Another key challenge in the study of modern artificial intelligence is known as transplant learning. Artificial factors need the ability to build on existing knowledge in order to make sensible decisions in order to deal effectively with new situations. People are already good at this – a person who knows how to drive a car, use a laptop or lead a meeting is usually able to cope in the face of an unknown vehicle, operating system or social situation.
Researchers are now beginning to take the first steps to understand how this could be possible in artificial systems. For example, a new class of network architecture is known asprogressive network“Can use the information learned in one video game to learn another. The same architecture has also been shown to transfer data from the simulated robot part to the real-life arm, greatly reducing training time. Fascinatingly, these networks have some similarities models for learning sequential tasks in humans. These compelling links suggest that future artificial intelligence research has a good chance of learning about the work of neuroscience.
But this exchange of information cannot be a one-way street. Neuroscience can also benefit from artificial intelligence research. Take the idea of reinforcement learning – one of the key approaches in current artificial intelligence research. Although the original idea came from the theories of animal learning in psychology, it was developed and developed by researchers in machine learning. These later thoughts reverted to neuroscience to help us understand neurophysiological phenomena such as dopamine neuronal firing properties in a mammalian base.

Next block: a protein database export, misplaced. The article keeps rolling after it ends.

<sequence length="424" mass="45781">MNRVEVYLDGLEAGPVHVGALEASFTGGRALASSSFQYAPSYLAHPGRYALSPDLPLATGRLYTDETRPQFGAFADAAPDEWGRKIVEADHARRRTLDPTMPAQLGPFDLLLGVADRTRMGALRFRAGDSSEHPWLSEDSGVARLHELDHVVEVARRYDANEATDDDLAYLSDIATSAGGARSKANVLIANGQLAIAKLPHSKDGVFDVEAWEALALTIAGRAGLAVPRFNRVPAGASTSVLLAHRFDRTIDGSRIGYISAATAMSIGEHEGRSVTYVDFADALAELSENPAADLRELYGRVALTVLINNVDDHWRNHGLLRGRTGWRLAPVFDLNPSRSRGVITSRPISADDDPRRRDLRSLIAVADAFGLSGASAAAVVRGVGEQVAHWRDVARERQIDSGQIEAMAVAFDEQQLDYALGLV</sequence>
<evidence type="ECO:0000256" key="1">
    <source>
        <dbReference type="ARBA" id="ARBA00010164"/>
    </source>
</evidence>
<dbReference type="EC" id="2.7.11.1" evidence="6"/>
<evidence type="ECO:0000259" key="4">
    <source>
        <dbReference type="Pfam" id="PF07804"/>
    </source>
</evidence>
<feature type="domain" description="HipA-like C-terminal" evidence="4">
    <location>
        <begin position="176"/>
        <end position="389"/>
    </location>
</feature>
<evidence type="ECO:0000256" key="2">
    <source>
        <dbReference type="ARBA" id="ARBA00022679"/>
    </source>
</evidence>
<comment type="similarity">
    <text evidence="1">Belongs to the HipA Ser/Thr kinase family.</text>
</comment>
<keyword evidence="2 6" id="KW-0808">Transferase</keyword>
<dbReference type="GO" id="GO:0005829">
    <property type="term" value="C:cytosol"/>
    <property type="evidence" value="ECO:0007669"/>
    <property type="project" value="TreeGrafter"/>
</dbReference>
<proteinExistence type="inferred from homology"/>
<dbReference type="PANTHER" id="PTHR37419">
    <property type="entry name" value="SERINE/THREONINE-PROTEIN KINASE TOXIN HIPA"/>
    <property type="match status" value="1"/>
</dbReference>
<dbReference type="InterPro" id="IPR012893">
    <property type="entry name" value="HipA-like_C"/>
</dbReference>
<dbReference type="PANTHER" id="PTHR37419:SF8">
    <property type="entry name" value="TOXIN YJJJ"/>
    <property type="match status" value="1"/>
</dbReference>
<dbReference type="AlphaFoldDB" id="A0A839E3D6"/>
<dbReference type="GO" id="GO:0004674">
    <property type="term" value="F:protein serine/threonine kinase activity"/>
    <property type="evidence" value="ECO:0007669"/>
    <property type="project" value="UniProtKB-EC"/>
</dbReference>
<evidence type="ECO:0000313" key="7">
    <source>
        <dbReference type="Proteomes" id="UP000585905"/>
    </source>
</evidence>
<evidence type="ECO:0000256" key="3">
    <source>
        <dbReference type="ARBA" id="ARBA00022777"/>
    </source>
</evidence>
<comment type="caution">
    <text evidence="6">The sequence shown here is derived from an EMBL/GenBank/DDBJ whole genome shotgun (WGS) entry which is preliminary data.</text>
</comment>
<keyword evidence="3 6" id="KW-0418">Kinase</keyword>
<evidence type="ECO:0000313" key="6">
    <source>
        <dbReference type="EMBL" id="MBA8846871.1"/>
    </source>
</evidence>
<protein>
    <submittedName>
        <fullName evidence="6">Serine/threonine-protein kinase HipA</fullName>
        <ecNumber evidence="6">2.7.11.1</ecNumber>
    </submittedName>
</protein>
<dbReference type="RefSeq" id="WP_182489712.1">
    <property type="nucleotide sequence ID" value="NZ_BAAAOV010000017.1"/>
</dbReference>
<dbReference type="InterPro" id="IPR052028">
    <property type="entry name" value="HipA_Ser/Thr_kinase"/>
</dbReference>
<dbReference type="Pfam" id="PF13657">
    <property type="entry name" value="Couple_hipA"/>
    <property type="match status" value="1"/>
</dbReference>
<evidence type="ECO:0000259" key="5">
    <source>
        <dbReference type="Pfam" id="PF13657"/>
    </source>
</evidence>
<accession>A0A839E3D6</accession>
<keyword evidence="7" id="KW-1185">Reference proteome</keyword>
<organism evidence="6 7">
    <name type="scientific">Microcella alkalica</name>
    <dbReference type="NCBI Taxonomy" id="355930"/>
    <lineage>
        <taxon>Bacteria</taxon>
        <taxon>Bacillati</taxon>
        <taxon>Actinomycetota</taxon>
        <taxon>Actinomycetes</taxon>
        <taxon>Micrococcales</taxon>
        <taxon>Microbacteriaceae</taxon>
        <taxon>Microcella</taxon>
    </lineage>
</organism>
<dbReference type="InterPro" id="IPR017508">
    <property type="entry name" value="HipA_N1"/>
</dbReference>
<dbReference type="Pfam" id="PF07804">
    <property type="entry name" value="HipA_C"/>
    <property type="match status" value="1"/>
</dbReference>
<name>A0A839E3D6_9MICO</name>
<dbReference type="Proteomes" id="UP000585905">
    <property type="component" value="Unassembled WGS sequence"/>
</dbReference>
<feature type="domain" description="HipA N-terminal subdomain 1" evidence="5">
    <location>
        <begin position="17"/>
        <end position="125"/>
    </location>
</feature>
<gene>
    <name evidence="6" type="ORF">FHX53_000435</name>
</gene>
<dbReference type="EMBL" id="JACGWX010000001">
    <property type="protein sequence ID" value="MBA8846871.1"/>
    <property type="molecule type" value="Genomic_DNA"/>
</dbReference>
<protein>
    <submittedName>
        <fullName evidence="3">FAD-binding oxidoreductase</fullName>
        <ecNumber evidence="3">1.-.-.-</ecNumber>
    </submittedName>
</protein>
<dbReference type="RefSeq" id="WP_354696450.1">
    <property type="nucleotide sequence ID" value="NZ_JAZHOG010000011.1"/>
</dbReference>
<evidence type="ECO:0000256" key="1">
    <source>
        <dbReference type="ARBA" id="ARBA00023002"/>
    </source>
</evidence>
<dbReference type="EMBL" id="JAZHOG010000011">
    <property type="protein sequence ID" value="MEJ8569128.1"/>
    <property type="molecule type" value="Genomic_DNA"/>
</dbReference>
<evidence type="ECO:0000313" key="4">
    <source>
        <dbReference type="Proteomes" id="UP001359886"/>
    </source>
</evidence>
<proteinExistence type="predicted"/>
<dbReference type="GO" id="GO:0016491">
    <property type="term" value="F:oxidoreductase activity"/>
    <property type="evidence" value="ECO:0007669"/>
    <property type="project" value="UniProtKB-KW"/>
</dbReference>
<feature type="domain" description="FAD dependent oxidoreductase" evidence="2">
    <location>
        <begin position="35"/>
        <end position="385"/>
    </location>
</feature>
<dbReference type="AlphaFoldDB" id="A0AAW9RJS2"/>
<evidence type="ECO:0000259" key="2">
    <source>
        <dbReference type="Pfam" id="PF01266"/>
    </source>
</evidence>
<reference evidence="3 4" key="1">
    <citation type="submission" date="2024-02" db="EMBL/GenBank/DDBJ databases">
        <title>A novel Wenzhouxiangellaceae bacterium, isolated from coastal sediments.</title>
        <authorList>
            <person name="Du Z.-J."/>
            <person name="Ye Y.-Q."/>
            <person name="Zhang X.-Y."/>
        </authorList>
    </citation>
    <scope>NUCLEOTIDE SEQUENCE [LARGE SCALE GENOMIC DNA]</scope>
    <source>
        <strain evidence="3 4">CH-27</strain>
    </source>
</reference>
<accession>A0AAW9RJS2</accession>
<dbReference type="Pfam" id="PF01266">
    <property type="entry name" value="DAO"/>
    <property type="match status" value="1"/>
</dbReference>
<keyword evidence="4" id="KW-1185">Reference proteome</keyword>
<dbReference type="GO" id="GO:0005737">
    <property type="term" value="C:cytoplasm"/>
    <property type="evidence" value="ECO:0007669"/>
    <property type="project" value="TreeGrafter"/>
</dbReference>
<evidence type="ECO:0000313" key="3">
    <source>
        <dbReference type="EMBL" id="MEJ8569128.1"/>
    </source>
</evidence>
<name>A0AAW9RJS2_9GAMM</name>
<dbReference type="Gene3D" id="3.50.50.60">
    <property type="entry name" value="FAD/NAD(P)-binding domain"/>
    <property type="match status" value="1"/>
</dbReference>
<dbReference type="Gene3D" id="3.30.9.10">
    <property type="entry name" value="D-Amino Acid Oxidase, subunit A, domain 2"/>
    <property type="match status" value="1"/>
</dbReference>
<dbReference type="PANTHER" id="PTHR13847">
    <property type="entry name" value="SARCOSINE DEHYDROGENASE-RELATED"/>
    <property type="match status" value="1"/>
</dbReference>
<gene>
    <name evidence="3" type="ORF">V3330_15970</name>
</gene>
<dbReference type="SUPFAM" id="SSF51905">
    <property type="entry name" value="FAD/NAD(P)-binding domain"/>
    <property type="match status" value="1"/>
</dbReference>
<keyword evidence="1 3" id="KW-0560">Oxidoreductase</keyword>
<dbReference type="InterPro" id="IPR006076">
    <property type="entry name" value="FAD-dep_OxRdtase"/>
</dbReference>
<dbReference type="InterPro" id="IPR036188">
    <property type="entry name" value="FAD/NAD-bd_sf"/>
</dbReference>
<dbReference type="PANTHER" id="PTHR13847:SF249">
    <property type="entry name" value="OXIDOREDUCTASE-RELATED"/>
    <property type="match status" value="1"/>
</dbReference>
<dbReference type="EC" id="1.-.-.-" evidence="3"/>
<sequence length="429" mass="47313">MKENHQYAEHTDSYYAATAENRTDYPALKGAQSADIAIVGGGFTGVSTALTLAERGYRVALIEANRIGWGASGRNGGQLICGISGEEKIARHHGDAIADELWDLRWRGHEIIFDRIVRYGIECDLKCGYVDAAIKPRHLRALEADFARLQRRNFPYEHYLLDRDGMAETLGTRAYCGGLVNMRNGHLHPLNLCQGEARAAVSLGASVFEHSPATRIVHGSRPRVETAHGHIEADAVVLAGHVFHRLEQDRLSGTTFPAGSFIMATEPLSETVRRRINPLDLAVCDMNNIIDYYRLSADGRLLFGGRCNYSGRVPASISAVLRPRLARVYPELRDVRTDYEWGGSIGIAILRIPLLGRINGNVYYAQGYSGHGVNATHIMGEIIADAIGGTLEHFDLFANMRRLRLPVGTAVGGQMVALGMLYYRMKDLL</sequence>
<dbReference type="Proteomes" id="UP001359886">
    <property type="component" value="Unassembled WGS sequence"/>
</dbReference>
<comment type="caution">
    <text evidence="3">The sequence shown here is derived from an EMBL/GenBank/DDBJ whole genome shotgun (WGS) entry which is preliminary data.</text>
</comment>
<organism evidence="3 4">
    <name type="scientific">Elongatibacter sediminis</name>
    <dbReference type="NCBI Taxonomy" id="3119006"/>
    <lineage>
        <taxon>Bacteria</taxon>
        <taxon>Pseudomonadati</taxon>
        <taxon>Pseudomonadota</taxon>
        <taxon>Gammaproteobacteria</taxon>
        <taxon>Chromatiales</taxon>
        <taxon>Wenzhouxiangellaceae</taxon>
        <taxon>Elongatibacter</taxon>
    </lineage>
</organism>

This back and forth is necessary if both fields continue to build insights into each other and create a virtuous circle in which artificial intelligence researchers use neuroscience ideas to build new technology, and neuroscientists learn about the behavior of artificial substances to better interpret the biological brain. This cycle is likely to be accelerated by recent advances such as optogenetics, which allow us to accurately measure and manipulate brain function, resulting in a huge amount of information that can be analyzed with machine learning tools.
Therefore, we believe that distilling intelligence into algorithms and comparing them to the human brain is now vital. Not only could it strengthen our efforts to develop artificial intelligence, a desirable tool to create new knowledge and advance scientific discoveries, but can also allow us to better understand what is going on inside our own heads. It could shed light on some of the most enduring mysteries of neuroscience, such as the nature of creativity, dreams, and perhaps even one day, consciousness. With so much at stake, the need to combine neuroscience and artificial intelligence is now more urgent than ever.
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